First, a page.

Your veins and your arteries are called blood vessels. When these blood vessels bulge abnormally for a period of time they are called aneurysms. The problem with an aneurysm is that it can burst and kill you and further it presents with no symptoms. These aneurysms also can split. This is called a dissection. I have had experience with both.
Many people develop brain aneurysms that rupture. These are strokes and about 27,000 people in the United States have this situation each year.
There are aneurysms that occur in the aorta both ascending (thoracic) and abdominal which is in the abdomen. Abdominal aneurysms account for about 75 percent of the 14,000 aortic aneurysms people die from each year.
According to my reference material 20 percent of aortic aneurysms are genetic. Other causes include smoking, diet and infections as well as trauma. It goes on to report that women between the ages of 30 and 60 are most likely to have brain aneurysms and men over age 65 the most likely to have aortic aneurysms.
Back in the mid-1960’s my father-in-law developed an aneurysm of the ascending aorta. In those days that was the kiss of death. However there was a doctor down in Texas named Michael DeBakey who was a research pioneer. He developed a Dacron replacement for the aorta. He saved my father-in-law’s life. He lived an additional 20 years. He experienced an abdominal aneurysm before he died.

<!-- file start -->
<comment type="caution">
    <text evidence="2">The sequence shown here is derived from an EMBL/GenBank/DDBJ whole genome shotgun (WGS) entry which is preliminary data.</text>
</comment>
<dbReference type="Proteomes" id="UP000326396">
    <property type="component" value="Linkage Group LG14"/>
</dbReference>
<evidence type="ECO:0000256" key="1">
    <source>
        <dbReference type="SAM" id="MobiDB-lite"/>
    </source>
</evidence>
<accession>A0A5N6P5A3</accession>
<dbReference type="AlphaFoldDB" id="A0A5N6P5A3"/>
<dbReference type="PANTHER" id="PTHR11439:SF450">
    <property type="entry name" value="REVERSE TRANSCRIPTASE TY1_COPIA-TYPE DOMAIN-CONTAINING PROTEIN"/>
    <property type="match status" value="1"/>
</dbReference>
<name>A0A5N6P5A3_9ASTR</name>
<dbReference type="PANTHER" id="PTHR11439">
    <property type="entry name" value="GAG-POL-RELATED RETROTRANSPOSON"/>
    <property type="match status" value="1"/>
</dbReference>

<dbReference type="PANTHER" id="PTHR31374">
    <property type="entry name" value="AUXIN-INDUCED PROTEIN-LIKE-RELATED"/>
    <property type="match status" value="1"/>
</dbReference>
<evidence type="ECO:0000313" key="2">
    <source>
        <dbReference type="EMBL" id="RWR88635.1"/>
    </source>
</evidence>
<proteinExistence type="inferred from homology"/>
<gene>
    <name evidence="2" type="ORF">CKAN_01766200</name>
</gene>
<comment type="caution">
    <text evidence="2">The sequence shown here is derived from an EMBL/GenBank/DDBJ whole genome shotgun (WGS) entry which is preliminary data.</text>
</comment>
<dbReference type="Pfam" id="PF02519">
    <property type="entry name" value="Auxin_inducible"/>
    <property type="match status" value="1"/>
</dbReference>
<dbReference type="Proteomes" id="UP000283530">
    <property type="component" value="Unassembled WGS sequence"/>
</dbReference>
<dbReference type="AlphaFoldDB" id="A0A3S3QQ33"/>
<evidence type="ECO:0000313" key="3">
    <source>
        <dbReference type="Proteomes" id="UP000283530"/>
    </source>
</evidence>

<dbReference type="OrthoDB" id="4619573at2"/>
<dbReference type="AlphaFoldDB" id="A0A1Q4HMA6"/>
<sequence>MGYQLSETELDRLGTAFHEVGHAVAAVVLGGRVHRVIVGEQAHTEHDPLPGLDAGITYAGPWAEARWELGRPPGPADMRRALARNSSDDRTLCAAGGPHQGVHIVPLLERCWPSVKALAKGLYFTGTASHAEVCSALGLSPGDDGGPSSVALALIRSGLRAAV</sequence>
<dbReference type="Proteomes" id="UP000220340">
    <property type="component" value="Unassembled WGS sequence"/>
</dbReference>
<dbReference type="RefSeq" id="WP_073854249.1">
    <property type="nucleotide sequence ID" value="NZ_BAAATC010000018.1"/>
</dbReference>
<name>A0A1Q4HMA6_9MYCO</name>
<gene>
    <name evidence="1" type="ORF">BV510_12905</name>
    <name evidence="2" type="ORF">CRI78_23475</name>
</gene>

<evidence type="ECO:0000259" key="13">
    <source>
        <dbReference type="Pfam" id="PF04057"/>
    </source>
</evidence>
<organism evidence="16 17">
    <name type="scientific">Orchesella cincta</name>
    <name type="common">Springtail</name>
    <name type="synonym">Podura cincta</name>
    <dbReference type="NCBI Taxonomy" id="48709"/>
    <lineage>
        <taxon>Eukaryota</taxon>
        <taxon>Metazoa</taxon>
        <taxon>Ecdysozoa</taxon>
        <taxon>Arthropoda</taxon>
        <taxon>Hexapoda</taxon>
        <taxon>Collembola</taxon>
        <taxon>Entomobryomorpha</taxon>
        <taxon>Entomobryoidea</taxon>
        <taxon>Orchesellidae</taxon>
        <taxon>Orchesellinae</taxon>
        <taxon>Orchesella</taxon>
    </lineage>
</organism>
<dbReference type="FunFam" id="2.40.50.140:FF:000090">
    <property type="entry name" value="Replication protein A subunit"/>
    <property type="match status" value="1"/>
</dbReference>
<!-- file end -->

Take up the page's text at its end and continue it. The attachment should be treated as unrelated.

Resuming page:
I was a “Type A” personality in the 1970’s and 1980’s. I smoked three packs of strong menthol cigarettes per day. They were very strong. I worked long hours and got no exercise. Further I ate what I wanted.
On May 29th, 1988, I had a very bad headache that was localized above my right eye. I was lying on the couch and when I got up my left leg was numb and my left foot wouldn’t work. Further I had a numb feeling in my stomach like you get when your arm “goes to sleep.” I was taken to the hospital. I was only 39-years-old.
Upon arrival at the hospital my blood pressure was 240/120. I was immediately taken to the Intensive Care Unit (ICU).
My family physician called in several specialists. They did a number of tests. One of the tests I had done was a scan of my carotid arteries. These are the two main arteries that run under your ears and feed your brain among other areas. While the technician was scanning my right carotid she dropped the tool and screamed and ran out of the room. The blood flow was completely blocked. Most people would have died. However my left carotid somehow took over. Research by my doctor indicated that it was a “dissection” and that a carotid taking over like mine did happened about 200 times in history. I was and am lucky to be alive.
Aneurysms are extremely dangerous because they don’t cause pain. What can you do?
The older you get, have routine exams closer together. These days you must watch your diet particularly with respect to salt (sodium) and fats. If you are on medications take them as directed. Finally, you need to exercise on a regular basis.
It is important to understand that we live much longer now and it is up to us to prevent deadly medical conditions such as aneurysms. After the fact just doesn’t work.
“When Blood Vessels Bulge,” Article, Newsletter, NIH News in Health, March 2010
Personal Experience and Knowledge